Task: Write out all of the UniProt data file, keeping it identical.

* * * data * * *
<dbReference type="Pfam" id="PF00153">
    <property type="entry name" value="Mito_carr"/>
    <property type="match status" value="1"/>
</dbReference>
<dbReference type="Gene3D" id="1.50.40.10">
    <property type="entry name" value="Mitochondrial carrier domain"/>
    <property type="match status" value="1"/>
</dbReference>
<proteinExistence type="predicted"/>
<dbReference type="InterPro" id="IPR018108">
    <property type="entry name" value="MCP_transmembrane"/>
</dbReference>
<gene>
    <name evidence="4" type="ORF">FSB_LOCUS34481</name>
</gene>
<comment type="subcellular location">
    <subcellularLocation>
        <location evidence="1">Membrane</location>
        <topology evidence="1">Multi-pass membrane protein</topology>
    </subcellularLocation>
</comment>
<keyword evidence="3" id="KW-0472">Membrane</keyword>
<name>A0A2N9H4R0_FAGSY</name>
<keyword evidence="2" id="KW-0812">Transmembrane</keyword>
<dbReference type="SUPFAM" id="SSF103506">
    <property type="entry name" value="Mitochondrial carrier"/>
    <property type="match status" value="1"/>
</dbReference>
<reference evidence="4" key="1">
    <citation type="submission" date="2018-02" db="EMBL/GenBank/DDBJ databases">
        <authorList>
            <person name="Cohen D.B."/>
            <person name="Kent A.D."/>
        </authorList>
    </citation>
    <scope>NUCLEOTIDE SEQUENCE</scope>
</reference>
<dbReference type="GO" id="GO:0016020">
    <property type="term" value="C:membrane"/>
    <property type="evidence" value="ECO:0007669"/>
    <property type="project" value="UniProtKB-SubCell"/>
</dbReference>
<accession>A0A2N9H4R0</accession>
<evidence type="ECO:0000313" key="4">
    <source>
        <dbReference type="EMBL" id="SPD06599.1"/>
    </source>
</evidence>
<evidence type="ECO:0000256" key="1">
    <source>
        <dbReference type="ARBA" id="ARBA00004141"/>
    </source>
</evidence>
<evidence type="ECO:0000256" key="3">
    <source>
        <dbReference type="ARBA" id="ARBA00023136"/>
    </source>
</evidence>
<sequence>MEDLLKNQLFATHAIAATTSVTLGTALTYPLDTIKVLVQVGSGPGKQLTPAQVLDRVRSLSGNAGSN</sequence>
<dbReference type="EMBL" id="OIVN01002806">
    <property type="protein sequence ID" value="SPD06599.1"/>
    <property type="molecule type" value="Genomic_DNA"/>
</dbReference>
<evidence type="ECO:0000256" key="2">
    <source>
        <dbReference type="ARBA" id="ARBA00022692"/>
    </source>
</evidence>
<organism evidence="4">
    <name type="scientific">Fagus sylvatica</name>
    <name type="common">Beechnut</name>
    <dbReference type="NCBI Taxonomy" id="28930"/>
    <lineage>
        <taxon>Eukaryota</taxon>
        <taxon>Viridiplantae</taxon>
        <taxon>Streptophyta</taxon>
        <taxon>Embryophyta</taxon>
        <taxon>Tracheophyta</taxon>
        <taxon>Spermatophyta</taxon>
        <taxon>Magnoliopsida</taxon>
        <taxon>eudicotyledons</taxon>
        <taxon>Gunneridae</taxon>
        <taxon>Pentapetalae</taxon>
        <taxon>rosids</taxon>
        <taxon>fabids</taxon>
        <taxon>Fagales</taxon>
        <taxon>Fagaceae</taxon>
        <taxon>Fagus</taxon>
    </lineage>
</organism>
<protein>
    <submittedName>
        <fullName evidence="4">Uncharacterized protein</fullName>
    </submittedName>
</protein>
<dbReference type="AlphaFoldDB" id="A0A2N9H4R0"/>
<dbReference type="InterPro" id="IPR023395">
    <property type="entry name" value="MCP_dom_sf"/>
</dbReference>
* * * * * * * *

<dbReference type="Pfam" id="PF00153">
    <property type="entry name" value="Mito_carr"/>
    <property type="match status" value="1"/>
</dbReference>
<dbReference type="Gene3D" id="1.50.40.10">
    <property type="entry name" value="Mitochondrial carrier domain"/>
    <property type="match status" value="1"/>
</dbReference>
<proteinExistence type="predicted"/>
<dbReference type="InterPro" id="IPR018108">
    <property type="entry name" value="MCP_transmembrane"/>
</dbReference>
<gene>
    <name evidence="4" type="ORF">FSB_LOCUS34481</name>
</gene>
<comment type="subcellular location">
    <subcellularLocation>
        <location evidence="1">Membrane</location>
        <topology evidence="1">Multi-pass membrane protein</topology>
    </subcellularLocation>
</comment>
<keyword evidence="3" id="KW-0472">Membrane</keyword>
<name>A0A2N9H4R0_FAGSY</name>
<keyword evidence="2" id="KW-0812">Transmembrane</keyword>
<dbReference type="SUPFAM" id="SSF103506">
    <property type="entry name" value="Mitochondrial carrier"/>
    <property type="match status" value="1"/>
</dbReference>
<reference evidence="4" key="1">
    <citation type="submission" date="2018-02" db="EMBL/GenBank/DDBJ databases">
        <authorList>
            <person name="Cohen D.B."/>
            <person name="Kent A.D."/>
        </authorList>
    </citation>
    <scope>NUCLEOTIDE SEQUENCE</scope>
</reference>
<dbReference type="GO" id="GO:0016020">
    <property type="term" value="C:membrane"/>
    <property type="evidence" value="ECO:0007669"/>
    <property type="project" value="UniProtKB-SubCell"/>
</dbReference>
<accession>A0A2N9H4R0</accession>
<evidence type="ECO:0000313" key="4">
    <source>
        <dbReference type="EMBL" id="SPD06599.1"/>
    </source>
</evidence>
<evidence type="ECO:0000256" key="1">
    <source>
        <dbReference type="ARBA" id="ARBA00004141"/>
    </source>
</evidence>
<evidence type="ECO:0000256" key="3">
    <source>
        <dbReference type="ARBA" id="ARBA00023136"/>
    </source>
</evidence>
<sequence>MEDLLKNQLFATHAIAATTSVTLGTALTYPLDTIKVLVQVGSGPGKQLTPAQVLDRVRSLSGNAGSN</sequence>
<dbReference type="EMBL" id="OIVN01002806">
    <property type="protein sequence ID" value="SPD06599.1"/>
    <property type="molecule type" value="Genomic_DNA"/>
</dbReference>
<evidence type="ECO:0000256" key="2">
    <source>
        <dbReference type="ARBA" id="ARBA00022692"/>
    </source>
</evidence>
<organism evidence="4">
    <name type="scientific">Fagus sylvatica</name>
    <name type="common">Beechnut</name>
    <dbReference type="NCBI Taxonomy" id="28930"/>
    <lineage>
        <taxon>Eukaryota</taxon>
        <taxon>Viridiplantae</taxon>
        <taxon>Streptophyta</taxon>
        <taxon>Embryophyta</taxon>
        <taxon>Tracheophyta</taxon>
        <taxon>Spermatophyta</taxon>
        <taxon>Magnoliopsida</taxon>
        <taxon>eudicotyledons</taxon>
        <taxon>Gunneridae</taxon>
        <taxon>Pentapetalae</taxon>
        <taxon>rosids</taxon>
        <taxon>fabids</taxon>
        <taxon>Fagales</taxon>
        <taxon>Fagaceae</taxon>
        <taxon>Fagus</taxon>
    </lineage>
</organism>
<protein>
    <submittedName>
        <fullName evidence="4">Uncharacterized protein</fullName>
    </submittedName>
</protein>
<dbReference type="AlphaFoldDB" id="A0A2N9H4R0"/>
<dbReference type="InterPro" id="IPR023395">
    <property type="entry name" value="MCP_dom_sf"/>
</dbReference>